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    Fr. Joseph Jenkins

  • The blog header depicts an important and yet mis-understood New Testament scene, Jesus flogging the money-changers out of the temple. I selected it because the faith that gives us consolation can also make us very uncomfortable. Both Divine Mercy and Divine Justice meet in Jesus. Priests are ministers of reconciliation, but never at the cost of truth. In or out of season, we must be courageous in preaching and living out the Gospel of Life. The title of my blog is a play on words, not Flogger Priest but Blogger Priest.

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Gone Fishing: The Biggest Fish Story Ever Told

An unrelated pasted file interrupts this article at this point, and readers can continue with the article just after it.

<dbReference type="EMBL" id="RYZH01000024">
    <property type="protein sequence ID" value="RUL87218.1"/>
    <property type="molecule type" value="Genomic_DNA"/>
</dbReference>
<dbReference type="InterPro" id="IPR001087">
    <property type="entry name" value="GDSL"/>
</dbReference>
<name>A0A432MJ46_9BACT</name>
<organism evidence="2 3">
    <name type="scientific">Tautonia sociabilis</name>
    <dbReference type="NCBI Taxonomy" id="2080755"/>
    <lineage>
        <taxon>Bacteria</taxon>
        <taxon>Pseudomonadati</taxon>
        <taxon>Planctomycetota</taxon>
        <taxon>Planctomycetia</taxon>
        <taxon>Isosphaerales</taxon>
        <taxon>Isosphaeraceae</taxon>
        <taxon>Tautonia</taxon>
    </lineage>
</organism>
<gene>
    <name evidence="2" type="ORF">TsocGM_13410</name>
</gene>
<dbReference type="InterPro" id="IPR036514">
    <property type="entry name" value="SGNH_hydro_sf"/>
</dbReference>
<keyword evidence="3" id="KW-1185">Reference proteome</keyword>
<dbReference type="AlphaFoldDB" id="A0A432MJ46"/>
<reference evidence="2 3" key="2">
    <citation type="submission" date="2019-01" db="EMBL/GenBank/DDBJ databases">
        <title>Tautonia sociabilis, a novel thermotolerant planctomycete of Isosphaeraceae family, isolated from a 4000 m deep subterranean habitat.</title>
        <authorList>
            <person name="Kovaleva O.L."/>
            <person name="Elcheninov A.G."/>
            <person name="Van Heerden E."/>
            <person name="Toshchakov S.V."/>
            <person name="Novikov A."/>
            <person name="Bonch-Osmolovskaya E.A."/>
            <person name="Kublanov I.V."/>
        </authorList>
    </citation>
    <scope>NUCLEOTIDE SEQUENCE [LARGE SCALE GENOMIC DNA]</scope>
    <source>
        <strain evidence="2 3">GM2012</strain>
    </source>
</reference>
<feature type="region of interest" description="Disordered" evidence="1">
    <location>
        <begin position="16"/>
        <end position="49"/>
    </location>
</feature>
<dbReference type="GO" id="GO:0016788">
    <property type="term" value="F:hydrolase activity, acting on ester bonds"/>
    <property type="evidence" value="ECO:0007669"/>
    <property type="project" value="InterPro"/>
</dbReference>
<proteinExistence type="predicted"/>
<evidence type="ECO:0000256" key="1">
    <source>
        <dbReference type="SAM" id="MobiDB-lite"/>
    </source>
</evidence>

Fishing entails real work, but there are extended periods of rest or inactivity. In my own reckoning, I have always associated it with finding buried treasure. The fish are hidden under the water and are acquired at the end of a baited hook or net. What we do or do not get is received as a gift, and if plentiful, a welcomed surprise. When something really huge is caught, we have the makings of “a big fish story.” The Good News of Christ represented the greatest story that mankind had ever heard. It was also one filled with surprises. While fish stories tend to get bigger or more far-fetched with each telling; the truth of Christ’s message exploded way beyond the capacity of the words we might find to convey it. God loved us and wanted to forgive our sins. The time for healing the breach between heaven and earth had come. Jesus was Emmanuel or God come down from heaven to save us. Even as Jesus was rejected, he would offer his life in atonement for our sins. Jesus would redeem us from the devil and conquer both sin and death. Jesus would overcome the grave and give us a share in his resurrected life. There was just no topping such a story. Of course, the analogy with fishing falls apart. The great treasure is not so much associated with fishing for souls as it is in the bait that is given to us or the counsel as to where to throw our nets. Just as in baptism where we are submerged or die with Christ so that we might live with him; there is a level of risk and trust in baiting our hooks or nets with Christ in the hope that we might catch others for the faith. We have to trust the bait and the counsel given. If we fail to live out the faith we profess with our lips, only going through the motions, we might find ourselves with empty or torn nets. The bait that we relied upon might itself be found lost from our hooks. Then we would have nothing.